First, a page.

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For a probability distribution $P$, Renyi fractal dimension is defined as

$$D_q = \lim_{\epsilon\rightarrow 0} \frac{R_q(P_\epsilon)}{\log(1/\epsilon)},$$ where $R_q$ is Renyi entropy of order $q$ and $P_\epsilon$ is the coarse-grained probability distribution (i.e. put in boxes of linear size $\epsilon$).

The question is if there are any phenomena, for which using non-trivial $q$ (i.e. $q\neq0,1,2,\infty$) is beneficial or naturally preferred?

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The Rényi entropy of order $q = \frac{1}{2}$ apperas in several measures of pure states entanglement, please see for example: Karol Zyczkowski, Ingemar Bengtsson: Relatively Pure states entanglement. This entropy has the property that for three state systems, the equientropy trajectories form circles with respect to the the Bhattacharyya distance, please see for example: Bengtsson Zyczkowski: Geometry of quantum states, page 57.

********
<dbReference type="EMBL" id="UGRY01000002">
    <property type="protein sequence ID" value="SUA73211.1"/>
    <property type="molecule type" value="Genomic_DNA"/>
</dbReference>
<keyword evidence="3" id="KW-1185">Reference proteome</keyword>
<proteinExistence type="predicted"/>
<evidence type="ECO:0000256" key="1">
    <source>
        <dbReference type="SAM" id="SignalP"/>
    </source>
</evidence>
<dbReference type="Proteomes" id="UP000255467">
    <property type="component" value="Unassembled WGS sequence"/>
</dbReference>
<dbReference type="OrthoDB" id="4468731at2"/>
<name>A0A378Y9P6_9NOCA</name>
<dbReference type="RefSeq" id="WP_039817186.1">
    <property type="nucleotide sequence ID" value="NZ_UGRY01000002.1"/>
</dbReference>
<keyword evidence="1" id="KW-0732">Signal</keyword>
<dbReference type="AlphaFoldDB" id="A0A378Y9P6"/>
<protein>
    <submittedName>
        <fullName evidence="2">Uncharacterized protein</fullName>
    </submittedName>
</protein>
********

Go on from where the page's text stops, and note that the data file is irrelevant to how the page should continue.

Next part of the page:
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Thank you for a nice example. However, $q=1/2$ is semi-trivial (as it is conjugated to $q=\infty$). –  Piotr Migdal Dec 16 '11 at 10:21
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